Martin Luther King Jr. waving to the crowd after delivering his “I Have a Dream” speech on August 28, 1963, in which he calls for an end to racism in the United States. Delivered to over 250,000 civil rights supporters from the steps of the Lincoln Memorial during the March on Washington, the speech was a defining moment of theAmerican Civil Rights Movement.
THE ASSASSINATION OF JOHN F. KENNEDY (1963)
President and Mrs. John F. Kennedy smile at the crowds lining their motorcade route in Dallas, Texas, on November 22, 1963. Minutes later the President was assassinated as his car passed through Dealey Plaza.
Cecil Stoughton‘s iconic photograph as Lyndon B. Johnson is sworn in as U.S. President aboard Air Force One, Love Field, Dallas. Jackie (right), still in her blood-soaked clothes (not visible in picture), looks on.
Jack Ruby prepares to shoot and kill Oswald, who, escorted by police detectives Jim Leavelle (tan suit) and L.C. Graves, is being transferred from the City Jail to the Dallas County jail.

In this Monday, Nov. 25, 1963 file photo, 3-year-old John F. Kennedy Jr. salutes his father’s casket in Washington, three days after the president was assassinated in Dallas. Widow Jacqueline Kennedy, center, and daughter Caroline Kennedy are accompanied by the late president’s brothers Sen. Edward Kennedy, left, and Attorney General Robert Kennedy.
ALI VS LISTON (1965)
On May 25, 1965, Muhammad Ali defeated Sonny Liston in the first round of a heavyweight bout that produced one of the strangest finishes in boxing history as well as one of sports’ most iconic images.
WAR IS HELL (1965)
AP photojournalist Horst Faas took this iconic photo on June 18, 1965, during the Vietnam War with 173rd Airborne Brigade Battalion member Larry Wayne Chaffin on defense duty at Phouc Vinh airstrip in South Vietnam. The headband message “War is Hell” typified an acerbic attitude of many young American soldiers who were likely drafted and sent to the remote southeastern Asia jungles to engage in deadly and terrifying combat.’
FLOWER POWER (1967)
Taken on October 21, 1967 during a march to the Pentagon, the iconic photo shows a young, long-haired Vietnam protestor in a turtleneck sweater, placing carnations into the barrel of a rifle of a National Guardsman.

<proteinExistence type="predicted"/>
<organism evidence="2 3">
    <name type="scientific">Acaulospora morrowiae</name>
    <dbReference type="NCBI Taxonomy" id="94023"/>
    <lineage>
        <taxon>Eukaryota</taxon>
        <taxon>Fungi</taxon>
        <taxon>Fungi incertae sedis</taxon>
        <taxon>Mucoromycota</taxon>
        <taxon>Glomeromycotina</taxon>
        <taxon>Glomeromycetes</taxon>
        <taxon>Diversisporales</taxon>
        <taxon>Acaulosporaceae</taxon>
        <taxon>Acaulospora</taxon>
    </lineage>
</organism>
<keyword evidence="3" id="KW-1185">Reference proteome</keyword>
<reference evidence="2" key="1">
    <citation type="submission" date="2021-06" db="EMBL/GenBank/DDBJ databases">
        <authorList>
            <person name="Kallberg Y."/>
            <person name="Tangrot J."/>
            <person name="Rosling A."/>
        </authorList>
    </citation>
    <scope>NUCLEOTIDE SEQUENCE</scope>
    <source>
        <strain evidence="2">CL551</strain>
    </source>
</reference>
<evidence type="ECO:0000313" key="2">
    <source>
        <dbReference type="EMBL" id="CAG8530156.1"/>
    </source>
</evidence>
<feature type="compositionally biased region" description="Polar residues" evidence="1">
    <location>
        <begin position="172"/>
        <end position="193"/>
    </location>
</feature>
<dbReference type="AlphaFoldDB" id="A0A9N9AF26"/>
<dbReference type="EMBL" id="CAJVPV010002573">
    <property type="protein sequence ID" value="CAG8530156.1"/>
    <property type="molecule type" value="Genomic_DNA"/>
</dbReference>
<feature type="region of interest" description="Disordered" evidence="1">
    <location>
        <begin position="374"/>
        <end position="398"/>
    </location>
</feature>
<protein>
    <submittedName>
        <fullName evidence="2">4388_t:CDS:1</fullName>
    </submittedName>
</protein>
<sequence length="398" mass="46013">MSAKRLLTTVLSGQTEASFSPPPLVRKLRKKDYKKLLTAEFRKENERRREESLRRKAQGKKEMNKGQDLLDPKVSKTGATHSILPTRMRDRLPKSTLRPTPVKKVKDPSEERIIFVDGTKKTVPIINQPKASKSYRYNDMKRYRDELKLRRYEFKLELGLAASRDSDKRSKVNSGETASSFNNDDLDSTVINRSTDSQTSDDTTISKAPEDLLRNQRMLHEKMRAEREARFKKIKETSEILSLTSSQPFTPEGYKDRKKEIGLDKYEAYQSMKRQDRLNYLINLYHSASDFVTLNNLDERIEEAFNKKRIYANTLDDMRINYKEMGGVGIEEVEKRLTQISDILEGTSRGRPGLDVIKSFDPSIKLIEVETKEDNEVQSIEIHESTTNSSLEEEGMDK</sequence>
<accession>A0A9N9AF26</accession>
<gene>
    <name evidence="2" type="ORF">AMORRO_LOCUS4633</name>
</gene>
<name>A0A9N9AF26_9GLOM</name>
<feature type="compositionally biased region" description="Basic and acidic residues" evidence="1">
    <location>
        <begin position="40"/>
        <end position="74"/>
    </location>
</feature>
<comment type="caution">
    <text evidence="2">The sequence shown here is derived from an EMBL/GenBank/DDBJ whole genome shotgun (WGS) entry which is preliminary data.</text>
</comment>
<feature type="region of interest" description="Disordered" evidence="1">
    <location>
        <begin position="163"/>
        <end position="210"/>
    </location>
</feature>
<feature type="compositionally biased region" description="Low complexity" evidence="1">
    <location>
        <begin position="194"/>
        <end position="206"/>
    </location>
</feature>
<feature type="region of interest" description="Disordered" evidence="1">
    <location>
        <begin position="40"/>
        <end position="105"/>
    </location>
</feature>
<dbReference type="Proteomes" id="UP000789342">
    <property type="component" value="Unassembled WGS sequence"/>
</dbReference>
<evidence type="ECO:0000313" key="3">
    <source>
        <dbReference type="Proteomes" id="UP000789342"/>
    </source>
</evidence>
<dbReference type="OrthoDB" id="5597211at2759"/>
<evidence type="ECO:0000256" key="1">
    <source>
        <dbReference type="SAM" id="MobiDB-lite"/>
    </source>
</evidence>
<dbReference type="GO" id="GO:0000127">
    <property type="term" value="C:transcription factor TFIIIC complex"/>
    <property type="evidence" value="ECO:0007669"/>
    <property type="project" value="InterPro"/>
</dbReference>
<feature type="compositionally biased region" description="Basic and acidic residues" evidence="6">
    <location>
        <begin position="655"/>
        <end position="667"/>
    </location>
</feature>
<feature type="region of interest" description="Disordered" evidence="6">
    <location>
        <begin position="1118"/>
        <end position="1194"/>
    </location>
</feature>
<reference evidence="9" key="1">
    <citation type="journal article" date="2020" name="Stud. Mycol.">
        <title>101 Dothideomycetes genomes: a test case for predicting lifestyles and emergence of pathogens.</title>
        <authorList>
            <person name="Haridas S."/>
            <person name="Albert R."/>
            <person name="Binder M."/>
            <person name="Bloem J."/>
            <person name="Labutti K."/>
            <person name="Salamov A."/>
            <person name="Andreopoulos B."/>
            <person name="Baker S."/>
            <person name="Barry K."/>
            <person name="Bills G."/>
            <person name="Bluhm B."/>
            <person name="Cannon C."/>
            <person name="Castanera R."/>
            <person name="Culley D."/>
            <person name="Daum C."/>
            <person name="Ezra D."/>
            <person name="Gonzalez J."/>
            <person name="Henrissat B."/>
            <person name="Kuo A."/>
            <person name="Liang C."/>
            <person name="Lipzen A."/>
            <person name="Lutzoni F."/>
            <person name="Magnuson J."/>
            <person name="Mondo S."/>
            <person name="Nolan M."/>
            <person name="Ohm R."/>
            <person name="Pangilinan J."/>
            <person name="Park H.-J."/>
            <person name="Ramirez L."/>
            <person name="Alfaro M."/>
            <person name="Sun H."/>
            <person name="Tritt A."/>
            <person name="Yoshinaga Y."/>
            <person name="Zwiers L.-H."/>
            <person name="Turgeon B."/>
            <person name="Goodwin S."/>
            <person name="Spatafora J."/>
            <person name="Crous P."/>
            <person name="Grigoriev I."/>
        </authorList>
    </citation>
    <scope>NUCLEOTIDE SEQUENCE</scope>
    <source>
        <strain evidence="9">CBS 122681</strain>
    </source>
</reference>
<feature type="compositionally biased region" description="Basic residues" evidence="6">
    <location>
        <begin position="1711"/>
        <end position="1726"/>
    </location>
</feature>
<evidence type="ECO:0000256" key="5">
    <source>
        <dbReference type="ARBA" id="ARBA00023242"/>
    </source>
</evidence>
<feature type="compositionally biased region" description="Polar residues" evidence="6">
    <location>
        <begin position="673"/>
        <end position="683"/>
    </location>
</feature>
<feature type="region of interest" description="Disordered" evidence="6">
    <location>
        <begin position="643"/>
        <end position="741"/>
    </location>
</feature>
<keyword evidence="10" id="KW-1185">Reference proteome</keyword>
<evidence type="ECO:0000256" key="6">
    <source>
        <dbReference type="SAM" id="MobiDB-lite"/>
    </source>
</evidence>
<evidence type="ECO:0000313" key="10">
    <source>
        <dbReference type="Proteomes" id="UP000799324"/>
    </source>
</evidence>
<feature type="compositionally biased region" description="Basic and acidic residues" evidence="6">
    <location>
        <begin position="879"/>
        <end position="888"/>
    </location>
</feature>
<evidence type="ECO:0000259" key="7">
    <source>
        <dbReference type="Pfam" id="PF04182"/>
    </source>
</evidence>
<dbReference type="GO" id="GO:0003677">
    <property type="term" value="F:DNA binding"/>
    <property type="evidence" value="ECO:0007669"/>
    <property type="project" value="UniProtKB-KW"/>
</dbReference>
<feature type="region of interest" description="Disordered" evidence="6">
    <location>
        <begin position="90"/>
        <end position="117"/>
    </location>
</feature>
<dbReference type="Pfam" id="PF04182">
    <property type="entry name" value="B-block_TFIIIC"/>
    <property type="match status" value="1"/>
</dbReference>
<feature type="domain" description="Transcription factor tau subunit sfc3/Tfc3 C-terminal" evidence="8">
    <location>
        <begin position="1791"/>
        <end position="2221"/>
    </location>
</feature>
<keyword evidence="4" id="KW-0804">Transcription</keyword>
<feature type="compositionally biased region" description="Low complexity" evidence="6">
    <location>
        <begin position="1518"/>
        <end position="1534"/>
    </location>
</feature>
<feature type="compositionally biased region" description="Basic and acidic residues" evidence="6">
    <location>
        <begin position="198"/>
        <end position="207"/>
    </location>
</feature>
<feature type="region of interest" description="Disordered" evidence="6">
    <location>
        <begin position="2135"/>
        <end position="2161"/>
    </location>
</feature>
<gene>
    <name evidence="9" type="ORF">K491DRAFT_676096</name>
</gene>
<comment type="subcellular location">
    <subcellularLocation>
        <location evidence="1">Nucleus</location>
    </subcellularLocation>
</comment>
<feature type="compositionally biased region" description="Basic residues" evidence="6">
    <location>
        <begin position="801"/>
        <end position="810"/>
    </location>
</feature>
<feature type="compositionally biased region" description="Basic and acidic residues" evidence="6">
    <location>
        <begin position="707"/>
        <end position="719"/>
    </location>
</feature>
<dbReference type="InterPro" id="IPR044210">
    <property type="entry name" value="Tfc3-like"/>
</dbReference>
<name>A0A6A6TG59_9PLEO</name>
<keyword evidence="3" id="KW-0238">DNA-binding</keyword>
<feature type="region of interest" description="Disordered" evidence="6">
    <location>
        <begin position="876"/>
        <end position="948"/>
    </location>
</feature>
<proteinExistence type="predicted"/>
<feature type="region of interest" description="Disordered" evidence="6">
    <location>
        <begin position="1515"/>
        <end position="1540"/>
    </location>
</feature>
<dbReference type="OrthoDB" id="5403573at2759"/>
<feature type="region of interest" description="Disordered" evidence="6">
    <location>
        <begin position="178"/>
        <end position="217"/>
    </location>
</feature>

THE ASSASSINATION OF MARTIN LUTHER KING JR. (1968)
Civil rights leader Andrew Young (L) and others standing on balcony of Lorraine motel pointing in direction of assailant after assassination of civil rights leader, Dr. Martin Luther King, Jr., who is lying at their feet.
1968 OLYMPICS BLACK POWER SALUTE
American sprinters Tommie Smith and John Carlos raise their fists and give the Black Power Salute at the 1968 Olympic Games in Mexico City.  The move was a symbolic protest against racism in the United States.  Smith, the gold medal winner, and Carlos, the bronze medal winner, were subsequently suspended from their team for their actions.
EARTHRISE (1968)
When the Apoll 8 spacecraft came out from behind the Moon for its fourth pass across the front, the crew witnessed “Earthrise” for the first time in human history.
THE ASSASSINATION OF ROBERT F. KENNEDY (1968)
Boris Yaro’s photograph of Robert F. Kennedy lying wounded on the floor immediately after the shooting. Kneeling beside him is 17-year-old Juan Romero, who was shaking Kennedy’s hand when Sirhan Sirhan fired the shots.
NEIL ARMSTRONG WITH TEARS IN HIS EYES (1969)
A photo of Neil Armstrong taken only moments after he returned from first walking on the moon. A teary-eyed Armstrong looks at the camera, rendered speechless by what he has just experienced. It’s a beautiful portrait taken by Buzz Aldrin after they returned to the Lunar Excursion Module, and beautifully captures the emotions he later put into words when he said, “It suddenly struck me that that tiny pea, pretty and blue, was the Earth. I put up my thumb and shut one eye, and my thumb blotted out the planet Earth. I didn’t feel like a giant. I felt very, very small.”
KENT STATE SHOOTING (1971)

John Filo’s Pulitzer Prize-winning photograph of Mary Ann Vecchio, a 14-year-old runaway kneeling over the body of Jeffrey Miller minutes after he was shot by the Ohio National Guard on May 4, 1971.
BURST OF JOY (1973)
After spending more than five years in a North Vietnamese camp, Lt. Col. Robert L. Stirm is reunited with his family at Travis AFB, March 13, 1973. Burst of Joy is a Pulitzer Prize-winning photograph by Associated Press photographer Slava “Sal” Veder. The photograph came to symbolize the end of United States involvement in the Vietnam War, and the prevailing sentiment that military personnel and their families could begin a process of healing after enduring the horrors of war.
THE SOILING OF OLD GLORY (1976)
The Soiling of Old Glory is a Pulitzer Prize–winning photograph taken for the Boston Herald American in 1976 by Stanley Forman. The photograph depicts a white teenager, Joseph Rakes, trying to assault black lawyer and civil-rights activist Ted Landsmark with a flagpole bearing the American flag. It was taken in Boston on April 5, 1976, during one in a series of protests against court-ordered desegregation busing. It ran on the front page of the Herald American the next day, and also appeared in several newspapers across the country.
MIRACLE ON ICE (1980)
The United States national team, made up of amateur and collegiate players and led by coach Herb Brooks, defeated the Soviet Union national team at the 1980 Winter Olympics, which had won the gold medal in six of the seven previous Olympic games. In 1999, Sports Illustrated named the “Miracle on Ice” the Top Sports Moment of the 20th Century.
VIETNAM MEMORIAL (1982)